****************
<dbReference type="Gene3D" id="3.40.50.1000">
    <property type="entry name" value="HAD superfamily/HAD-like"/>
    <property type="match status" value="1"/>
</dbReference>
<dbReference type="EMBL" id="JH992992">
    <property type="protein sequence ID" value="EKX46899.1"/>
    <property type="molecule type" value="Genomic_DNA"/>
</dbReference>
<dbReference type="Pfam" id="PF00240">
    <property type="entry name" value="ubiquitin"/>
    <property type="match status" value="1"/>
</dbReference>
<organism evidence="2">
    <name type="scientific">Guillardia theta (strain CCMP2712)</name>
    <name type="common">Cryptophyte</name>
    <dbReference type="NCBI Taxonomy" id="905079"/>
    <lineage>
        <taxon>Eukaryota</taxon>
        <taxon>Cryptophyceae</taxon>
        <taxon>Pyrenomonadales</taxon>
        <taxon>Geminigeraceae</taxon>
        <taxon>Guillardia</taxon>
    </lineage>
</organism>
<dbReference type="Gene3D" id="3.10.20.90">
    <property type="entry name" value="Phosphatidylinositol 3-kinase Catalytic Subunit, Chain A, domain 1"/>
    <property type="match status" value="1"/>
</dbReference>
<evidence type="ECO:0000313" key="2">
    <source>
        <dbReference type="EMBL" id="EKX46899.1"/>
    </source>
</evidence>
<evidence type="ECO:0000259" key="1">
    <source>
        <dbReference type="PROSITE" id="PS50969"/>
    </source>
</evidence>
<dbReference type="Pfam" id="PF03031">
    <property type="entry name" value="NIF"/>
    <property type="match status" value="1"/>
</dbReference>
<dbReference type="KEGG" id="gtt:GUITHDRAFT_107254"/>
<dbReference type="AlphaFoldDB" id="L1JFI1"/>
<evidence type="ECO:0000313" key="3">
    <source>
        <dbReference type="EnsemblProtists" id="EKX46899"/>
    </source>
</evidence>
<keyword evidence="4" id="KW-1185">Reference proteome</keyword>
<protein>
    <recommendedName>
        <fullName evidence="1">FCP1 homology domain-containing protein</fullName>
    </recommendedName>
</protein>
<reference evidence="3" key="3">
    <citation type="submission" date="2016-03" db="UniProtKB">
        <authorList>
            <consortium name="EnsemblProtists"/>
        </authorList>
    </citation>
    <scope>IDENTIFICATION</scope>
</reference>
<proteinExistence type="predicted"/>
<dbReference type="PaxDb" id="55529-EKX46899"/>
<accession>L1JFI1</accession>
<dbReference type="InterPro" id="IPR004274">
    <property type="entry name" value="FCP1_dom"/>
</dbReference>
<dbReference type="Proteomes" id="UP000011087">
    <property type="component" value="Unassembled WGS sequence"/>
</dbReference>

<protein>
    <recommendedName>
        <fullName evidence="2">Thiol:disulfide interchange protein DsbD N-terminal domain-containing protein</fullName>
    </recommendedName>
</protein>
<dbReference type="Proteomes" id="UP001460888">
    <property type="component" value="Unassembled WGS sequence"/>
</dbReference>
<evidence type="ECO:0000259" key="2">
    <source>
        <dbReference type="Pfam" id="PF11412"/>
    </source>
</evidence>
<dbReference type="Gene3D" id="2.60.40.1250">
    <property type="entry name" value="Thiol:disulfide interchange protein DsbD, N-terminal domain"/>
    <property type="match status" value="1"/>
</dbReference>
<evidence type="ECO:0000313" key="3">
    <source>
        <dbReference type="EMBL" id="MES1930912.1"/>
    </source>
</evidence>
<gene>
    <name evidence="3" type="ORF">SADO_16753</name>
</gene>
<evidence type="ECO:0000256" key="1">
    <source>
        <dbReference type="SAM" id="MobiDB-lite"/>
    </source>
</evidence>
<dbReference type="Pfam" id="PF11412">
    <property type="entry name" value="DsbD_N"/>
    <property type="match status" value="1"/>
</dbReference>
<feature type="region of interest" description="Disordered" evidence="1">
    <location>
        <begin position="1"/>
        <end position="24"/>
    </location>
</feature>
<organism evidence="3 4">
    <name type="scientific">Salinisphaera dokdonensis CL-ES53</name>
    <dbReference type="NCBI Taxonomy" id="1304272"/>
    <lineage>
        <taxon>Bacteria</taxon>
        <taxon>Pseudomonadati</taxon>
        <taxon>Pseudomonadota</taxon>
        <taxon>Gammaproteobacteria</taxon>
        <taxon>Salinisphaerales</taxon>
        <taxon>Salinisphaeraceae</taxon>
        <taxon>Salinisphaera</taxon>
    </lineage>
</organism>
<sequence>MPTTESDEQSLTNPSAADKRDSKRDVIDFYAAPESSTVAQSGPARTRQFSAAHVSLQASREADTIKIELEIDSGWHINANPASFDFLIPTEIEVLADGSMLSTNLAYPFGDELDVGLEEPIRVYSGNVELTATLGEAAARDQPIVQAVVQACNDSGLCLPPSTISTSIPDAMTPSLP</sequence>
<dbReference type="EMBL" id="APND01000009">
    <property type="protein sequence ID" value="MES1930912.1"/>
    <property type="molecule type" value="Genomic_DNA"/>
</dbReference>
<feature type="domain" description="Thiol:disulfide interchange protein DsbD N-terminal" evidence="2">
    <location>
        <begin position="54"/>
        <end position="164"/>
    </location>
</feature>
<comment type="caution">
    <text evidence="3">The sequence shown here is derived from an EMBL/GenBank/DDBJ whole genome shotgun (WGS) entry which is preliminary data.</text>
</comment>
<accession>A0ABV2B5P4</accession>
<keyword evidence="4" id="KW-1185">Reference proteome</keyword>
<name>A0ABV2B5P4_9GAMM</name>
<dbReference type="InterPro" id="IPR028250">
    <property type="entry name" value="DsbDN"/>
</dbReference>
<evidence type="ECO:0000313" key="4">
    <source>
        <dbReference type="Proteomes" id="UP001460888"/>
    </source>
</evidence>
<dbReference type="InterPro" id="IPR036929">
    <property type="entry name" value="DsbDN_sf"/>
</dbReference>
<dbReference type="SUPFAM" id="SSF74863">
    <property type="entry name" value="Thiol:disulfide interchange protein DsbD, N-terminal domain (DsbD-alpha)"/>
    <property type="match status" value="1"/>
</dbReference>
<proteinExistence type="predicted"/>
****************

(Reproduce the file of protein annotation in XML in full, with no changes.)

<dbReference type="Gene3D" id="3.40.50.1000">
    <property type="entry name" value="HAD superfamily/HAD-like"/>
    <property type="match status" value="1"/>
</dbReference>
<dbReference type="EMBL" id="JH992992">
    <property type="protein sequence ID" value="EKX46899.1"/>
    <property type="molecule type" value="Genomic_DNA"/>
</dbReference>
<dbReference type="Pfam" id="PF00240">
    <property type="entry name" value="ubiquitin"/>
    <property type="match status" value="1"/>
</dbReference>
<organism evidence="2">
    <name type="scientific">Guillardia theta (strain CCMP2712)</name>
    <name type="common">Cryptophyte</name>
    <dbReference type="NCBI Taxonomy" id="905079"/>
    <lineage>
        <taxon>Eukaryota</taxon>
        <taxon>Cryptophyceae</taxon>
        <taxon>Pyrenomonadales</taxon>
        <taxon>Geminigeraceae</taxon>
        <taxon>Guillardia</taxon>
    </lineage>
</organism>
<dbReference type="Gene3D" id="3.10.20.90">
    <property type="entry name" value="Phosphatidylinositol 3-kinase Catalytic Subunit, Chain A, domain 1"/>
    <property type="match status" value="1"/>
</dbReference>
<evidence type="ECO:0000313" key="2">
    <source>
        <dbReference type="EMBL" id="EKX46899.1"/>
    </source>
</evidence>
<evidence type="ECO:0000259" key="1">
    <source>
        <dbReference type="PROSITE" id="PS50969"/>
    </source>
</evidence>
<dbReference type="Pfam" id="PF03031">
    <property type="entry name" value="NIF"/>
    <property type="match status" value="1"/>
</dbReference>
<dbReference type="KEGG" id="gtt:GUITHDRAFT_107254"/>
<dbReference type="AlphaFoldDB" id="L1JFI1"/>
<evidence type="ECO:0000313" key="3">
    <source>
        <dbReference type="EnsemblProtists" id="EKX46899"/>
    </source>
</evidence>
<keyword evidence="4" id="KW-1185">Reference proteome</keyword>
<protein>
    <recommendedName>
        <fullName evidence="1">FCP1 homology domain-containing protein</fullName>
    </recommendedName>
</protein>
<reference evidence="3" key="3">
    <citation type="submission" date="2016-03" db="UniProtKB">
        <authorList>
            <consortium name="EnsemblProtists"/>
        </authorList>
    </citation>
    <scope>IDENTIFICATION</scope>
</reference>
<proteinExistence type="predicted"/>
<dbReference type="PaxDb" id="55529-EKX46899"/>
<accession>L1JFI1</accession>
<dbReference type="InterPro" id="IPR004274">
    <property type="entry name" value="FCP1_dom"/>
</dbReference>
<dbReference type="Proteomes" id="UP000011087">
    <property type="component" value="Unassembled WGS sequence"/>
</dbReference>

<protein>
    <recommendedName>
        <fullName evidence="2">Thiol:disulfide interchange protein DsbD N-terminal domain-containing protein</fullName>
    </recommendedName>
</protein>
<dbReference type="Proteomes" id="UP001460888">
    <property type="component" value="Unassembled WGS sequence"/>
</dbReference>
<evidence type="ECO:0000259" key="2">
    <source>
        <dbReference type="Pfam" id="PF11412"/>
    </source>
</evidence>
<dbReference type="Gene3D" id="2.60.40.1250">
    <property type="entry name" value="Thiol:disulfide interchange protein DsbD, N-terminal domain"/>
    <property type="match status" value="1"/>
</dbReference>
<evidence type="ECO:0000313" key="3">
    <source>
        <dbReference type="EMBL" id="MES1930912.1"/>
    </source>
</evidence>
<gene>
    <name evidence="3" type="ORF">SADO_16753</name>
</gene>
<evidence type="ECO:0000256" key="1">
    <source>
        <dbReference type="SAM" id="MobiDB-lite"/>
    </source>
</evidence>
<dbReference type="Pfam" id="PF11412">
    <property type="entry name" value="DsbD_N"/>
    <property type="match status" value="1"/>
</dbReference>
<feature type="region of interest" description="Disordered" evidence="1">
    <location>
        <begin position="1"/>
        <end position="24"/>
    </location>
</feature>
<organism evidence="3 4">
    <name type="scientific">Salinisphaera dokdonensis CL-ES53</name>
    <dbReference type="NCBI Taxonomy" id="1304272"/>
    <lineage>
        <taxon>Bacteria</taxon>
        <taxon>Pseudomonadati</taxon>
        <taxon>Pseudomonadota</taxon>
        <taxon>Gammaproteobacteria</taxon>
        <taxon>Salinisphaerales</taxon>
        <taxon>Salinisphaeraceae</taxon>
        <taxon>Salinisphaera</taxon>
    </lineage>
</organism>
<sequence>MPTTESDEQSLTNPSAADKRDSKRDVIDFYAAPESSTVAQSGPARTRQFSAAHVSLQASREADTIKIELEIDSGWHINANPASFDFLIPTEIEVLADGSMLSTNLAYPFGDELDVGLEEPIRVYSGNVELTATLGEAAARDQPIVQAVVQACNDSGLCLPPSTISTSIPDAMTPSLP</sequence>
<dbReference type="EMBL" id="APND01000009">
    <property type="protein sequence ID" value="MES1930912.1"/>
    <property type="molecule type" value="Genomic_DNA"/>
</dbReference>
<feature type="domain" description="Thiol:disulfide interchange protein DsbD N-terminal" evidence="2">
    <location>
        <begin position="54"/>
        <end position="164"/>
    </location>
</feature>
<comment type="caution">
    <text evidence="3">The sequence shown here is derived from an EMBL/GenBank/DDBJ whole genome shotgun (WGS) entry which is preliminary data.</text>
</comment>
<accession>A0ABV2B5P4</accession>
<keyword evidence="4" id="KW-1185">Reference proteome</keyword>
<name>A0ABV2B5P4_9GAMM</name>
<dbReference type="InterPro" id="IPR028250">
    <property type="entry name" value="DsbDN"/>
</dbReference>
<evidence type="ECO:0000313" key="4">
    <source>
        <dbReference type="Proteomes" id="UP001460888"/>
    </source>
</evidence>
<dbReference type="InterPro" id="IPR036929">
    <property type="entry name" value="DsbDN_sf"/>
</dbReference>
<dbReference type="SUPFAM" id="SSF74863">
    <property type="entry name" value="Thiol:disulfide interchange protein DsbD, N-terminal domain (DsbD-alpha)"/>
    <property type="match status" value="1"/>
</dbReference>
<proteinExistence type="predicted"/>